How would you rate countries and territories considering realism in big WWII maps.
Roughly Axis&Allies distribution will look something like this considerigthe year of 1942 which Axis at its peak.
Germany (All European Axis countries+occupied territories)= 275
Japan (All Asian Axis countries+occupied+territories)=67
Well in this kind of game we will have to implement either of them for playability.
Making USSR doomed to fall since Axis can only win in this scenario when USSR falls.
Making surviving certain rounds as Axis goal rtahter than winning.
Giving some handicaps to allies and bonuses to Axis.
Also how come Yugoslavia 1 while Croatia is 2?
Well spotted. Probably Croatia was not meant to be there.
Since it is GDP above subsistence, this could be possible if Yugoslavia outside Croatia had a GDP under the subsistence figure, but almost surely this is either a math error for at least one of the two or a huge discrepancy from interpolating or extrapolating.
This is another interpolation anomaly as the first figures for Croatia alone come later than 1950. It is surprising how most of the world in 1940's was no more than twice the level of subsistence.
And it is reasonable to view natural resources as being more important for a war effort than their share of the GDP alone would indicate. An industrial economy can compensate for the lack of natural resources in many ways, these compensation techniques have costs of their own.
Romania is barely above subsistence.
I wonder if Maddison is consistently underestimating the per capital GDP's of European countries.
@RogerCooper Does Maddison 2018 still use primarily and mostly year 1990 boundaries, despite the PPP being moved to 2011?
In particular, I'm looking at the figures for Ethiopia in Maddison 2010 and 2018. In Maddison 2010 there is "Eritrea and Ethiopia", but in Maddison 2018 there is only "Ethiopia", and there is no "Eritrea" anywhere. From 1950 to 1990 the population figure given in both databases is exactly the same, thus it has to be the same country. So, why is it called "Eritrea and Ethiopia" in Maddison 2010 but only "Ethiopia" in Maddison 2018, and which one of the two Maddisons has the wrong naming? Especially for the 1950 data, in either databases, is it actually Ethiopia only or is it comprising Eritrea too? Do the borders change at some year, like India?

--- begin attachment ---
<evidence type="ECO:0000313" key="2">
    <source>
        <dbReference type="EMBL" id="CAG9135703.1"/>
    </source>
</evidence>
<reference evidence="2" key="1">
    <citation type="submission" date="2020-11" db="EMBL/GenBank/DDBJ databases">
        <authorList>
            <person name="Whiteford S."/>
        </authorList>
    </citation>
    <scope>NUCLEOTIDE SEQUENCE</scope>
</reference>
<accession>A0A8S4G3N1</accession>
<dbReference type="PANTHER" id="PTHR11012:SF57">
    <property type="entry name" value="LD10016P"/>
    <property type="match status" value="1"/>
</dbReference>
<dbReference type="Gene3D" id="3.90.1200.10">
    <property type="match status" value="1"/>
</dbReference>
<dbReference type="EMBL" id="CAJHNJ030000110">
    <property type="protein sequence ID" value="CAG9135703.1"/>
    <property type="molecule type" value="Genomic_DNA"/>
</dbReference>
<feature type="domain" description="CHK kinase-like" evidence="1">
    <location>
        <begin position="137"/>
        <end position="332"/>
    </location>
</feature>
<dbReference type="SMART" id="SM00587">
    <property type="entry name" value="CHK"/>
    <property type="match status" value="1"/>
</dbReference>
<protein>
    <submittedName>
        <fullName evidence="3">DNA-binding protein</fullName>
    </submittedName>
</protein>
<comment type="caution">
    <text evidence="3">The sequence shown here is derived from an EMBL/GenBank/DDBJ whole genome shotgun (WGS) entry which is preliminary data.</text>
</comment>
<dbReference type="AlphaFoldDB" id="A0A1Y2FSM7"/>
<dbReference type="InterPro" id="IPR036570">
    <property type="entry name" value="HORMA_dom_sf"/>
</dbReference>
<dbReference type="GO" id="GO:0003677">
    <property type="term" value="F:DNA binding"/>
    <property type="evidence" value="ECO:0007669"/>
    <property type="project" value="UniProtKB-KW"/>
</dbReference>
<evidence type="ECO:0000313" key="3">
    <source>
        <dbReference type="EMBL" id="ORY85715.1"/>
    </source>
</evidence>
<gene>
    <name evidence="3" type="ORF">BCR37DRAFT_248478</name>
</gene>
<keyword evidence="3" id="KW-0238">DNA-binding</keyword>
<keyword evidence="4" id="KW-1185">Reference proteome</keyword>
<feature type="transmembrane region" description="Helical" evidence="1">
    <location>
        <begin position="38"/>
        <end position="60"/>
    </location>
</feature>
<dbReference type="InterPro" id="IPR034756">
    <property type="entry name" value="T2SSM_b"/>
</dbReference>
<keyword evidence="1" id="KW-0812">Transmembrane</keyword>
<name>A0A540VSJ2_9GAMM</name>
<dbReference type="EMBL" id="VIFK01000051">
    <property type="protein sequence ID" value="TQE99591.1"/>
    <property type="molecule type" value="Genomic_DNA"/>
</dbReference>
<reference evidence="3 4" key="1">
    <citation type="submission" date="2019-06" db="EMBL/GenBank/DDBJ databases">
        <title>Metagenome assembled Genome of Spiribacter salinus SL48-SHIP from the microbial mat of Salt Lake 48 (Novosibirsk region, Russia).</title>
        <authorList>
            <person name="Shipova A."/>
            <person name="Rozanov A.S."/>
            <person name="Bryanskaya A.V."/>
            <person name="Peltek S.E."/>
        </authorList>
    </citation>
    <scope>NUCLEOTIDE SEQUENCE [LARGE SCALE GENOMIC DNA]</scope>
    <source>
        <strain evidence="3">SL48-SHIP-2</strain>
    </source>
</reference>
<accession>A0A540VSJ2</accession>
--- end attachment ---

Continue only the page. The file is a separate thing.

The Maddison 2010 database available at the original Maddison website makes clear the 1950 and following figures for "Eritrea & Ethiopia" comprise Eritrea, so this has to be true for the "Ethiopia" of Maddison 2018, since the data are the same.
The only explanation that I can see, for the renaming, is that the name was changed from "Eritrea & Ethiopia" to just "Ethiopia" since "Eritrea" was internationally formally part of "Ethiopia" from 1950 to 1993, thus for 1990 if you say "Ethiopia" that includes "Eritrea" too. However, this seems incoherent to me with the fact that I'm seeing "Sudan (Former)", instead of just "Sudan". Since South Sudan was generally recognized in 2011, there are no reasons to say that, instead of just "Sudan", when using 1990 boundaries (and if that was done to be clear, then "Ethiopia" should have been called "Ethiopia (Former)" as well).
Or am I overlooking or misinterpreting something?
I've compiled myself a table from Maddison 2018 (integrated with my atlas for the 1937 South Africa population entry only), using all the countries given, except Angola, United Arab Emirates, Bahrain, Algeria, Kuwait, Qatar (so this would be all the world except those countries and the microstates not covered by Maddison 2018 (the only one sizeable country missing is actually Algeria)), and these are the results for all countries hitting the 1 permille figure of 1937 cGDP above a subsistence figure of 693.5 per person:
2.1 = Afghanistan 17.9 = Argentina 14.8 = Australia 4.1 = Austria 8.8 = Belgium 2.7 = Bulgaria 3.4 = Brazil 16.5 = Canada 5.2 = Switzerland 3.1 = Chile 32.3 = China (but the free China in mid 1942 would be only about 50% the population of China by 1937 shares) 1.9 = D.R. of the Congo 3.1 = Colombia 13.3 = Czechoslovakia 2.1 = Cuba 82.5 = Germany 5.2 = Denmark 4.1 = Egypt 15.1 = Spain 2.4 = Finland 43.1 = France 75.9 = United Kingdom 1.1 = Ghana 4.5 = Greece 2.8 = Hungary 12.7 = Indonesia 60.7 = India 2.0 = Ireland 3.8 = Iran 1.2 = Iraq 20.1 = Italy 35.6 = Japan 1.7 = Republic of Korea 2.2 = Morocco 4.8 = Mexico 1.4 = Myanmar 1.6 = Malaysia 3.6 = Nigeria 9.1 = Netherlands 3.2 = Norway 2.6 = New Zealand 1.3 = Peru 3.4 = Philippines 11.3 = Poland 1.3 = Puerto Rico 2.5 = Portugal 1.5 = Saudi Arabia 1.3 = Sudan (Former) 139.2 = Former USSR (but the free USSR in mid 1942 would be only about 60% the population of USSR by 1937 shares) 7.0 = Sweden 3.7 = Turkey 1.6 = Taiwan 1.5 = Uruguay 263.6 = United States 1.1 = Viet Nam 1.0 = Former Yugoslavia 7.3 = South Africa